But for this article, I am not so concerned with whether or not you can
play these in your car...this article is intended to explain my
perspective on the requirements related to the use of the internal Vs.
external type CD burners. Obviously (you are saying), "What's the use of
recording to a CD if you can't PLAY IT?"
What I am saying is that the ease of use for me in
keeping a CD burner always in the signal chain is very convenient and well
worth the lack of a hassle when it's time to burn the CD.
Remember...to record to a CD from your internal
recorder, you need to 1st record it to a file, and then record it on the
I also find that the external recorders have a great
ease of use if you want to record from multiple sources like from another
CD player, or from your old 8-Track player, or from your record player
(just go from the outs of your home stereo into the burner's inputs and
Back to the subject !
Ok...AFTER I have recorded my tracks to my burner on the
CD-RW, and I am happy with the results, it's time to make the CD that I
want to share with another person, or use for making an MP3 file. Also
having a burner in my PC, allows me to buy and use the least expensive
CD-R's I can find. No Proprietary Format here ! Remember that on the
External burners that you need to use CD-R's designed for that machine in
order to have a CD that is playable anywhere...
After I make the CD-RW as explained above of songs or
tracks from my tape Decks. I can finalize the CD-RW, and put it in the CD
BURNER in my computer, and utilizing the software that came with the PC CD
burner, I can copy the song to my PC's hard-drive, and then burn any old
standard cheapo CD from my computer. What's the advantage in doing this?
The advantage is that I can keep my external burner, hooked up to my
equalizer, compressors, and tape decks, (that is the key for me) and use
the same CD-RW over and over again to make a regular CD from my computer.
There's nothing more frustrating then having to re-wire
all my devices over and over in order to achieve what I want. The computer
can be used produce the final copy, and I can still use it AS a
computer while I am recording if I want to. ALSO...I can (if I want to)
record FROM my computer TO the external burner, as I do when working on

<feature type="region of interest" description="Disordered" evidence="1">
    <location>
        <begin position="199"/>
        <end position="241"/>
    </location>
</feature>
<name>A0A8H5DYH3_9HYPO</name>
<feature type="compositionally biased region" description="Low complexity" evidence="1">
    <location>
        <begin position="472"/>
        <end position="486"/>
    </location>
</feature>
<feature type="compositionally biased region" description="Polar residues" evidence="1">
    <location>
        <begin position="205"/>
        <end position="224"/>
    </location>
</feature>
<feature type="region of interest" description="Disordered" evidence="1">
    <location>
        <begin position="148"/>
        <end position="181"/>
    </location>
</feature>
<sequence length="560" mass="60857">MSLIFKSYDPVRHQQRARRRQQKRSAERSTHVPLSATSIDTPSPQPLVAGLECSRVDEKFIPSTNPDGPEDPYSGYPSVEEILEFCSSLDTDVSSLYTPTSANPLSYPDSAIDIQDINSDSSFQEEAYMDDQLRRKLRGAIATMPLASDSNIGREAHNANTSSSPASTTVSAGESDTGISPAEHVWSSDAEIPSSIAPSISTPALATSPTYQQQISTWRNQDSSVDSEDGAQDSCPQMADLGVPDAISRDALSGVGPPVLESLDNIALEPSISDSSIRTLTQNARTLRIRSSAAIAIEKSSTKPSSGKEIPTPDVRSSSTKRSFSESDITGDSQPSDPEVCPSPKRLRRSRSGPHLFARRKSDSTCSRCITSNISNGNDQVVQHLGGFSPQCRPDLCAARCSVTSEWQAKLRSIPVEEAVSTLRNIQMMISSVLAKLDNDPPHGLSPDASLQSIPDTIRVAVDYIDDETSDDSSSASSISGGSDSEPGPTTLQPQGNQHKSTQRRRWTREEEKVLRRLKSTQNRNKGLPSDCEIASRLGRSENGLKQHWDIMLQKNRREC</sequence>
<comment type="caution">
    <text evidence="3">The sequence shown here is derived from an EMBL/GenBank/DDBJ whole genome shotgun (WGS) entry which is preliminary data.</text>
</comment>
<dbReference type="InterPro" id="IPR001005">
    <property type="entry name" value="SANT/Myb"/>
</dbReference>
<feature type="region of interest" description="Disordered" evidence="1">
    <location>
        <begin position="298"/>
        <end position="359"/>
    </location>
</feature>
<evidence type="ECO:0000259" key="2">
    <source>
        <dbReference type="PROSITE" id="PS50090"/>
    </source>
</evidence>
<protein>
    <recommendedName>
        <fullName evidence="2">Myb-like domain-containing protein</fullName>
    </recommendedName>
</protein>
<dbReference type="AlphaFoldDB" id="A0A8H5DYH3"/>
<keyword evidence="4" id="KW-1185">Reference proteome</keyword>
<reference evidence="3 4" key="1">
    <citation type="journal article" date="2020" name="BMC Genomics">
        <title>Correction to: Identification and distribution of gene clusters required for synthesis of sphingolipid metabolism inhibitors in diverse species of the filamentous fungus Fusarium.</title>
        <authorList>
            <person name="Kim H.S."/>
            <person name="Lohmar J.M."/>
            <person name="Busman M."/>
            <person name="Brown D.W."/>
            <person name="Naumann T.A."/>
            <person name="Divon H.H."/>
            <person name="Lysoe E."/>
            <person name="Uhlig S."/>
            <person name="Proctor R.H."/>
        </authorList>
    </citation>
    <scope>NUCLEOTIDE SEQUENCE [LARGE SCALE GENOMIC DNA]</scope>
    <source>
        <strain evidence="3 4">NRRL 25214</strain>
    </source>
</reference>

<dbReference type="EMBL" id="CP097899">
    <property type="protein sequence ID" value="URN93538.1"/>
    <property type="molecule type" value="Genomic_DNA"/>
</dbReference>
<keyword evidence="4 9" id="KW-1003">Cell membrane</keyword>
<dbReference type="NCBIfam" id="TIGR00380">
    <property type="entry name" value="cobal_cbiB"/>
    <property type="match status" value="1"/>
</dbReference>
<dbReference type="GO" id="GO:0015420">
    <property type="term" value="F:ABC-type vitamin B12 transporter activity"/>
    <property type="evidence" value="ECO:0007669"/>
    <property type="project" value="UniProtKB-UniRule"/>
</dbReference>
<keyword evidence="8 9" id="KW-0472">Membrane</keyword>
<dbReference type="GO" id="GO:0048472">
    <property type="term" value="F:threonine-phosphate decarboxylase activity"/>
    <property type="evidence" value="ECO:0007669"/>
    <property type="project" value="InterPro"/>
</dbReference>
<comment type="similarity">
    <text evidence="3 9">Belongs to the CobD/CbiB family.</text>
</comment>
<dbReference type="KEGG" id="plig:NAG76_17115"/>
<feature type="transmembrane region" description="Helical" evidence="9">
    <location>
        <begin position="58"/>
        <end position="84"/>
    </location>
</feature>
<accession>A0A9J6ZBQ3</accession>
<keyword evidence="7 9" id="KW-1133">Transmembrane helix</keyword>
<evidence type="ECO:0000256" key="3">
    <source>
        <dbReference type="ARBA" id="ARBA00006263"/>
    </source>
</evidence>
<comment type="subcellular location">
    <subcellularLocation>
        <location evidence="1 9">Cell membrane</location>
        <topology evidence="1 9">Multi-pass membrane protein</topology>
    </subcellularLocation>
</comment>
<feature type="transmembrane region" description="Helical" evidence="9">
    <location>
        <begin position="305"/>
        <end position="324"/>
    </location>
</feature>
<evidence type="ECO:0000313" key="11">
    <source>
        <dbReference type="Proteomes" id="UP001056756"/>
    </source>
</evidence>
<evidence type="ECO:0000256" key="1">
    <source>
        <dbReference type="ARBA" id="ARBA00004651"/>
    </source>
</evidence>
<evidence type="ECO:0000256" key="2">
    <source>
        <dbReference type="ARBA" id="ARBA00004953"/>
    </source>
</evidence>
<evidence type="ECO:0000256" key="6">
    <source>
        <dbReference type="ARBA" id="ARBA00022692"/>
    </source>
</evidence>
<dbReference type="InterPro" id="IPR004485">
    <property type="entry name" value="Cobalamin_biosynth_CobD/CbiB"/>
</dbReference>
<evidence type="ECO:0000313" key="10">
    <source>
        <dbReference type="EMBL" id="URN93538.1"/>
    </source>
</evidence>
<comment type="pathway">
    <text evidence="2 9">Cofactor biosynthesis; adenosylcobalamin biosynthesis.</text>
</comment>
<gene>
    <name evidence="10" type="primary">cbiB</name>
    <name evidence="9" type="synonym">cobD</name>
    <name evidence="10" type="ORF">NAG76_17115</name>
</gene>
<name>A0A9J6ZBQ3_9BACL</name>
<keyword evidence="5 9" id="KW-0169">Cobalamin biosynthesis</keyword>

midi songs people have e-mailed me.
Some people waill not be able to see the sense in having
an external burner at their disposal, and I guess I can understand that,
but for me, it's been a great tool to work with.
Buffer under-run is a problem that most internal PC-CD
burners seem to experience. This is the result of the CD burner asking for
data from the computer faster then the computer can provide it, and
ultimately, the software that runs the CD burner will error out while
waiting for the data to fill up the buffer. This is why people have
learned to copy ENTIRE CD'S to their computers disk-drives, and then back
to a CD-R. The common cure is to use what's called "Disk at Once" and copy
to CD-R from your PC's Hard Drive. What I found is that the very best way
to make sure that you will have absolutely NO errors on the CD you are
preparing from another one is to copy one track at a time from the Burner
to your PC, and then back, swapping in the "copy from" CD and then "copy
to" CD. Other wise, there is some change you will miss the beginnings and
or the ends of the previous songs. Sound a bit like the old days of Floppy
No such problems exist with an external burner...you
simply hit the DUB button, and your CD is copied the 1st time with no
errors or hassle, and you didn't have to copy it to your PC first.
Creating an MP3 file from your CD, whether made on an
inter or external burner is very simple, and is foolproof.
Insert the CD in your PC, fire up your PC MP3 software (Cdex,
Real Jukebox, etc) select the track(s) you want and your PC and it's
software will do it all for you. A file(s) ending in .mp3 will be created,
and you are there ! Of course there are different requirememnts for the
various MP3 sites and such, but that's another article...